It is perfectly sensible to talking about efficiency and funding as two separable issues. Whether you are starting a new company or bringing in a business consultant, what you are saying is, “we think there is a better way to do this- one that will generate more revenue from a fixed capital base”. That is the whole idea of market capitalism. Let people with different ideas of how to do things compete for capital and the people with the best ideas will give the best returns on capital. There is no reason to believe that our education system is already doing this optimally. No one seriously concerned about the outcome is recommending that market capitalism will work for this case, but since we are not relying on market capitalism, we must develop alternative strategies for helping people and incentivizing them to maximize the return on our social investment.

I am belaboring this point a bit because I have noticed what seems to me to be a lazy tendency on the left to airily dismiss educational issues with a, ‘we have to increase funding if we want better performance’ attitude. There is nothing wrong with advocating increased funding for schools. But it is still true that for the same net cost, different educational strategies can have substantially different education outcomes.

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James Wimberley 02.13.09 at 11:07 am

“Bilge pumping”. (For paperwork use Witt’s “raising the floor”.) If you don’t pump the bilges in a leaky ship, it sinks. Not so good on the self-esteem front, though.

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Stuart 02.13.09 at 1:17 pm

School teachers in the US seriously have to create their own curriculums? Bizarre.

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Slocum 02.13.09 at 1:33 pm

A few additional comments. First of all, the focus on disruptive students and chaotic inner-city schools is misplaced, I think — these cannot be the main factors in the achievement gap, because achievement gaps in racially integrated districts across the country that are generally, well-funded, well-run, and high-performing. I live in one of those districts (Ann Arbor), but there are many with similar characteristics and achievement gaps (Evanston, Madison, Princeton, etc). Many can be found as members of the ‘Minority Student Achievement Network’.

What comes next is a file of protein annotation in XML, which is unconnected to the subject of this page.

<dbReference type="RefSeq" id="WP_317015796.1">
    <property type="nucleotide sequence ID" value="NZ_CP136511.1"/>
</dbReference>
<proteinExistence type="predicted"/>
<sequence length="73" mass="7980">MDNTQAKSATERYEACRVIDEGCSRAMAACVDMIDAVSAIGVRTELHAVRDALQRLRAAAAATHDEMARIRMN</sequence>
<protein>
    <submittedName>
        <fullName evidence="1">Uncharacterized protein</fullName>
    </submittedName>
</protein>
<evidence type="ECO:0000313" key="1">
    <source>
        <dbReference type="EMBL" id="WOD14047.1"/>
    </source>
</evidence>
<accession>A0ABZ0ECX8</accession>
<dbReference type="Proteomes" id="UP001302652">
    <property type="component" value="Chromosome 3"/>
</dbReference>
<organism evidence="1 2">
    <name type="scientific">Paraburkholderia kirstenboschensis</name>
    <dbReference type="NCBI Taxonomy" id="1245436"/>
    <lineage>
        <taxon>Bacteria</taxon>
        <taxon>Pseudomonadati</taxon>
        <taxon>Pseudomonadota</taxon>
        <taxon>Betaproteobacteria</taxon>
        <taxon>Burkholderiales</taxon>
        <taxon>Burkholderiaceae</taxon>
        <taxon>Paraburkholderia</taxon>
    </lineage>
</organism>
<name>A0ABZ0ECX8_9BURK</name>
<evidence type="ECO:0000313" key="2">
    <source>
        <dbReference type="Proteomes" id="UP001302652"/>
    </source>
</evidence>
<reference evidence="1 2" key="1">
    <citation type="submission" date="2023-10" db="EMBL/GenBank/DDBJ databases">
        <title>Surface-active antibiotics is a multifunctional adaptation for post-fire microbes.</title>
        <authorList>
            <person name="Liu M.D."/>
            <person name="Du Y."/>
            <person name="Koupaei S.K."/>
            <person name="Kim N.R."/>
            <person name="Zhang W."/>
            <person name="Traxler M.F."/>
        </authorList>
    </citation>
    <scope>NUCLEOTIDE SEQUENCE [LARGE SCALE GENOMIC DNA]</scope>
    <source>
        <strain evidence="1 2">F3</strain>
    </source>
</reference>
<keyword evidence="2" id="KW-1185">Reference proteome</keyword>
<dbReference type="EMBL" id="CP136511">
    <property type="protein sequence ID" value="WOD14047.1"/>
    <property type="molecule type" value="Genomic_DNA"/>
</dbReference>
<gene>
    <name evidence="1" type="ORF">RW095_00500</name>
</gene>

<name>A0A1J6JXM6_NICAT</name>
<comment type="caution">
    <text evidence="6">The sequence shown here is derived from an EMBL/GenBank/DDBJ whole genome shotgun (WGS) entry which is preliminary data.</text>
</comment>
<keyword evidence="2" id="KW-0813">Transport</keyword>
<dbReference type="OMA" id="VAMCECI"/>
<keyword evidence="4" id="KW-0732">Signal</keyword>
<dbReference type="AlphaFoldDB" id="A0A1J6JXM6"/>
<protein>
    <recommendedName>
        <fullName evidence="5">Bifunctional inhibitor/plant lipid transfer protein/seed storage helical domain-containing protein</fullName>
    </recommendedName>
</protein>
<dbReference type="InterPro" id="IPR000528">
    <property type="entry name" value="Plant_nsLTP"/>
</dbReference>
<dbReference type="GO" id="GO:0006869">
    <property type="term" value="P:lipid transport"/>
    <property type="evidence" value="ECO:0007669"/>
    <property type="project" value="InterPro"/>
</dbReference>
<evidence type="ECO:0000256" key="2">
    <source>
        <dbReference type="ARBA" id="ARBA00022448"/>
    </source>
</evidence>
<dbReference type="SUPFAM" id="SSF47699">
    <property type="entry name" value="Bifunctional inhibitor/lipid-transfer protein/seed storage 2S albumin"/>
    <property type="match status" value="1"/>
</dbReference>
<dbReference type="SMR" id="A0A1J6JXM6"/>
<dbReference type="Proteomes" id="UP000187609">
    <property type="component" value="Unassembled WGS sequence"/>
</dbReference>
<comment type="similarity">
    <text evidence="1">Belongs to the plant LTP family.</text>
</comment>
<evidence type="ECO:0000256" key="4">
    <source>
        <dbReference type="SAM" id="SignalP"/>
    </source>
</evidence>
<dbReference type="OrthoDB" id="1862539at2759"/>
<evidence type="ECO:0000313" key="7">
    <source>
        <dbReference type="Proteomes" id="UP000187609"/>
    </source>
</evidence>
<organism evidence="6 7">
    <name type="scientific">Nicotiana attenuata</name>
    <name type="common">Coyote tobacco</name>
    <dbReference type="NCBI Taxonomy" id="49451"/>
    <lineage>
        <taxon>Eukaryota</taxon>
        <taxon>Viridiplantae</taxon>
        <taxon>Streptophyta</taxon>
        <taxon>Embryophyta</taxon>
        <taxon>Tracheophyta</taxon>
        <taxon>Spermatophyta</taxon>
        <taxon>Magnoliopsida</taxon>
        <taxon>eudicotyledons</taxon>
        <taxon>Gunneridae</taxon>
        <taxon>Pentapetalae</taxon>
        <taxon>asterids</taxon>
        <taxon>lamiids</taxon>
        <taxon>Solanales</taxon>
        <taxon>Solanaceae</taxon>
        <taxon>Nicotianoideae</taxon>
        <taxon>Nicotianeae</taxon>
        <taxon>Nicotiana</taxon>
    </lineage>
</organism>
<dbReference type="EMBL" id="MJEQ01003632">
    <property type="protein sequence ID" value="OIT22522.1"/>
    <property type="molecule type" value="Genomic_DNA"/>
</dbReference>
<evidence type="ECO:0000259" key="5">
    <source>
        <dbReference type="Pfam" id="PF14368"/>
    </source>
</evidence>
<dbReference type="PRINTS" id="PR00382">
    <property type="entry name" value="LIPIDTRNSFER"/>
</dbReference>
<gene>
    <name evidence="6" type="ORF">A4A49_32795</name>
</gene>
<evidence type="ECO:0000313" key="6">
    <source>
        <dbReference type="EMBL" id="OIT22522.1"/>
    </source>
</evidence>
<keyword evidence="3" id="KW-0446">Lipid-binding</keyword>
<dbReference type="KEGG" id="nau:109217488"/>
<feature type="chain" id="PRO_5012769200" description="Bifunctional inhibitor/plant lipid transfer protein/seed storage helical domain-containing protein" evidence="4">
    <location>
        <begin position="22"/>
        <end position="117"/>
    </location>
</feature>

If the gap exists stubbornly persists where there’s integration, money, good social order, and a strong, repeated focus on the gap itself, I think we have to conclude that conditions of inner-city schools (bad as they may be) just aren’t the root problem.

I’m also skeptical of this:

Teachers and administrators frequently observe each other teaching, and provide one another with useful (if potentially frightening) evaluations of their teaching. Only such observations and feedback can provide shared referents for the shared language of teaching, and both demand and provide the precision and concreteness, which makes talk about teaching useful.

Not only because it would be difficult to get teachers and their unions to buy into such a process (yes, they would fight it), but also because of the idea that mutual coaching is the key to improvement, which I doubt. I’m always skeptical of reports of progress in the achievement gap, because the pressures to manufacture results is intense. But the one approach that seems to produce statistically reliable, meaningful improvement for minority students is Direct Instruction. But rub is that ‘direct instruction’ has a strong ‘back to basics’ flavor and reduces teacher autonomy, both of which are anathema to the unions and most of the education establishment. I find it hard to read things like The Reading First Controversy and not conclude that the politics are intractable, that they have and will to continue to obstruct progress. But perhaps the political disputes become less intense under Obama? I’m not counting on it (see, for example, Arne Duncan and Neoliberal Racism). Sigh.

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salient 02.13.09 at 1:37 pm

They can’t go home, but they don’t have to stay here.

It all sounds very sensible on its face: just get rid of the problems, and all your problems are gone! The magic of tyranny!

I think this is the centerpiece of the power-of-exile debate: equip teachers with the power of exile, and problem behavior will eventually fix itself. Students will see it is in their best interest to behave well, and will do so. Is that a fair characterization of the philosophy behind power-of-exile? It’s like trusting in the market: rational actors will start making rational decisions in response to a given stimulus, like threatening to exile them and actually exiling a couple worst-offenders.